14. The gelatinous composite article of claim 13 wherein the permeable layer is selected from the group consisting of polyester and non-woven nylon.

15. The gelatinous composite article of claim 13 wherein the sealant layer is a polyolefin.

16. The gelatinous composite article of claim 13 wherein the gelatinous elastomer material comprises a high viscosity triblock copolymer of the general configuration poly(styrene-ethylene-butylene-styrene).

17. The gelatinous composite article of claim 13 wherein the first temperature ranges between 250° and 450° F.

18. The gelatinous composite article of claim 13 wherein the area of the permeable layer is greater than the area of the gelatinous elastomer material.

19. The gelatinous composite article of claim 13 wherein the foam crib comprises an upper foam crib, a lower foam crib, and an adhesive material; the adhesive layer is between the upper and lower foam cribs, and attaches the permeable layer to the foam crib.

20. The gelatinous composite article of claim 13 wherein the foam crib is along the perimeter of the heat formable and heat reversible gelatinous elastomer material.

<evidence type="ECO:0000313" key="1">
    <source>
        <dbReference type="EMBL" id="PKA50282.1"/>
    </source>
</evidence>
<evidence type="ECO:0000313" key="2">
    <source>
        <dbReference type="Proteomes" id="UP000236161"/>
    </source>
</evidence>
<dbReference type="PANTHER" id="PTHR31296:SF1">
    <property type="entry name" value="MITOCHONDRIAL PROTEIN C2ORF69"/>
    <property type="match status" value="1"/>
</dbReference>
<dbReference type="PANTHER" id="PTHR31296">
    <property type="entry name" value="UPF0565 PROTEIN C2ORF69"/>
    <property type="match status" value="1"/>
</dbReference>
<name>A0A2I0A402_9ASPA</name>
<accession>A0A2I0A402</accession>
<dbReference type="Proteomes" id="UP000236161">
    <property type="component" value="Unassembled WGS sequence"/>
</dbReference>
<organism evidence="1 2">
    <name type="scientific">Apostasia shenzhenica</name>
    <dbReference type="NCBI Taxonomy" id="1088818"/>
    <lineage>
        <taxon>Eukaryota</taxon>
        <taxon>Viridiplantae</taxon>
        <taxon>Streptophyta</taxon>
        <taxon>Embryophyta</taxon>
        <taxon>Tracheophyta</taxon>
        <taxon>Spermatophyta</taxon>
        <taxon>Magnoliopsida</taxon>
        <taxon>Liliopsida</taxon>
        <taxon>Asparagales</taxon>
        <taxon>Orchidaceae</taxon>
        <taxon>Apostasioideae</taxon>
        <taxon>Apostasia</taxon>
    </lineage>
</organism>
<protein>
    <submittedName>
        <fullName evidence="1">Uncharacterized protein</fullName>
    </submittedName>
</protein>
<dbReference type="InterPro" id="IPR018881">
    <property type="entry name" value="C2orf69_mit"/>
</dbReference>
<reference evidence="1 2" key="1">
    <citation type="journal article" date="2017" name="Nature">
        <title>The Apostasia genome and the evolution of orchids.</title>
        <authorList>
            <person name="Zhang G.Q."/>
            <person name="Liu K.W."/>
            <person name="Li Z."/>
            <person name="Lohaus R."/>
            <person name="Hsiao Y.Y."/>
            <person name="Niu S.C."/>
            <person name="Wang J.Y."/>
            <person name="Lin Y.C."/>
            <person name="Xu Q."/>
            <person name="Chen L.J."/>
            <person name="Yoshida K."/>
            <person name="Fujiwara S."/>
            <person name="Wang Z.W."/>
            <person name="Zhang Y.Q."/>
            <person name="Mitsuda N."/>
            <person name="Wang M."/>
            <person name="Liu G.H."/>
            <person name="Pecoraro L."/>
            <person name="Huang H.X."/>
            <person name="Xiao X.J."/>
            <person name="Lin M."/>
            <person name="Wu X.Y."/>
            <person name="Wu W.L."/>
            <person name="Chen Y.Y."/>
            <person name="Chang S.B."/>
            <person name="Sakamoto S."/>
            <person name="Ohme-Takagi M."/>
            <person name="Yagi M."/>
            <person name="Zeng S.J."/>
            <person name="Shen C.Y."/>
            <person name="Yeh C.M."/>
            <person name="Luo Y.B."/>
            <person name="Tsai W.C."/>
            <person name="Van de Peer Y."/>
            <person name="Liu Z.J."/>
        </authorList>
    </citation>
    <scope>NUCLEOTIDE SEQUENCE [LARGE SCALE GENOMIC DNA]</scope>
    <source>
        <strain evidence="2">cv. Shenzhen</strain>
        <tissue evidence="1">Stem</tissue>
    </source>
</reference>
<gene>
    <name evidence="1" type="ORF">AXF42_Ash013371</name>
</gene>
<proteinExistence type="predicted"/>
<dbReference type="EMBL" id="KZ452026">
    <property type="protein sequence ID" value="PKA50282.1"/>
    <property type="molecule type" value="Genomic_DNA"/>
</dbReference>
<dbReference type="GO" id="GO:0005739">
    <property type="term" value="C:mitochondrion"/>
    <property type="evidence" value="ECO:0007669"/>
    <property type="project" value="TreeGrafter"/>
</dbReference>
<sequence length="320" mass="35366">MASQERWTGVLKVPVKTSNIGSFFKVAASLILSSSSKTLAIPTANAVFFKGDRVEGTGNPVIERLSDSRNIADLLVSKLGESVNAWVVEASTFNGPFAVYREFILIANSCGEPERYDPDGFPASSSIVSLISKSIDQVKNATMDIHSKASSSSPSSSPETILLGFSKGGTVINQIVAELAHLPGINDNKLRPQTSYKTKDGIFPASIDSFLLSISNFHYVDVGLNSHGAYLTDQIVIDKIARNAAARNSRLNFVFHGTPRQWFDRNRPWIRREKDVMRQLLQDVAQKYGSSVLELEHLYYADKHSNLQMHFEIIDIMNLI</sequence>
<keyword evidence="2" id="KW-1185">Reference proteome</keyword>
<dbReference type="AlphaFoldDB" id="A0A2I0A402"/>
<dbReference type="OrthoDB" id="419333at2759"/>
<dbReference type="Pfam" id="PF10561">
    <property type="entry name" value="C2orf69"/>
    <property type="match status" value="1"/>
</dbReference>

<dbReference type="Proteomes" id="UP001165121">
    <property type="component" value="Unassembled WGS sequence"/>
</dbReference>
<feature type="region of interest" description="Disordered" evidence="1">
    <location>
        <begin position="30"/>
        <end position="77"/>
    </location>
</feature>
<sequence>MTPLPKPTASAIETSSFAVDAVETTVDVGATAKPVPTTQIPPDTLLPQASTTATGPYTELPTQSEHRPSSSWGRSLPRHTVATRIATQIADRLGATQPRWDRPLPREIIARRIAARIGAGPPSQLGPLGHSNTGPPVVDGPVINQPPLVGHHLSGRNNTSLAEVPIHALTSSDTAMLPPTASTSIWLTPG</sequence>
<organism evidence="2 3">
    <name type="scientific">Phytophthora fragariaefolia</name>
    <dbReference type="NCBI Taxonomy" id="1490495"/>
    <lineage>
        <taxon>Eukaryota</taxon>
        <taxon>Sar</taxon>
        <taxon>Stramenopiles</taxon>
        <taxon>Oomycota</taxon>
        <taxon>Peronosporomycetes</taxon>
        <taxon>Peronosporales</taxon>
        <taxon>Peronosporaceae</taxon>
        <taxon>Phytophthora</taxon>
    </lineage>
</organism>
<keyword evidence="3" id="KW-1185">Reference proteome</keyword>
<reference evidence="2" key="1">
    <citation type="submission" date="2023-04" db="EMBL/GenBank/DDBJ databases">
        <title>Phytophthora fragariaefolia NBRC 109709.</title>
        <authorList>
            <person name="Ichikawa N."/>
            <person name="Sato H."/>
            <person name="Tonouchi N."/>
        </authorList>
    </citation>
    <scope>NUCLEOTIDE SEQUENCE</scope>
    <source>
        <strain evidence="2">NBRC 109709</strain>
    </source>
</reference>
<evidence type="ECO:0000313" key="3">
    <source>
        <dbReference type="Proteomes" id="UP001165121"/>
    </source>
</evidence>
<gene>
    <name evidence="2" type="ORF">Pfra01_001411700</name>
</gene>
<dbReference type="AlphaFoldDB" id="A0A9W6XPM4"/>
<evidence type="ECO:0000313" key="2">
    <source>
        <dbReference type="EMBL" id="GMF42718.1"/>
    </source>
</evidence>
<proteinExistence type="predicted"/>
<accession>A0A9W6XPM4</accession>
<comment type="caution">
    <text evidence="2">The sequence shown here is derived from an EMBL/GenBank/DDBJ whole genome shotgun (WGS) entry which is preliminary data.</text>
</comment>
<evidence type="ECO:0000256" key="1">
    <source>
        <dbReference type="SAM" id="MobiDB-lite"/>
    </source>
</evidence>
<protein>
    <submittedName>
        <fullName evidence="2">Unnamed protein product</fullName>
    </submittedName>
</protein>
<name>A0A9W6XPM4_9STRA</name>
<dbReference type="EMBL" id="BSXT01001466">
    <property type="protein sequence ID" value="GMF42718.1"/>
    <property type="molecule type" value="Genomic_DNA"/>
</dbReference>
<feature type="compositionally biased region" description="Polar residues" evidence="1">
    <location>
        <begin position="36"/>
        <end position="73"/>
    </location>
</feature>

21. The gelatinous composite article of claim 13 wherein a gel mattress is over the gelatinous composite article.

22. A method of forming a gelatinous composite article in a mattress unit comprising the steps of:

arranging a sealant layer that melts within a first temperature range, under a permeable layer, that melts at a second temperature greater than the first temperature, and a heat formable and heat reversible gelatinous elastomer material over the permeable layer that melts within the first temperature range; and

applying a heating element having a temperature within the first temperature range to the sealant layer so the sealant layer and gelatinous elastomer material fuse together to secure the permeable layer to the gelatinous layer; and

attaching the permeable layer to a foam crib in the mattress unit.



23. The method of claim 22 wherein the permeable layer is selected from the group consisting of polyester and non-woven nylon.

24. The method of claim 22 wherein the sealant layer is a polyolefin.

25. The method of claim 22 wherein the gelatinous elastomer material comprises a high viscosity triblock copolymer of the general configuration poly(styrene-ethylene-butylene-styrene).

26. The method of claim 22 wherein the first temperature ranges between 250° and 450° F.

27. The method of claim 22 wherein the area of the permeable layer is greater than the area of the gelatinous elastomer material.

28. The method of claim 22 wherein the foam crib comprises an upper foam crib, a lower foam crib, and an adhesive material; the adhesive layer is between the upper and lower foam cribs, and attaches the permeable layer to the foam crib.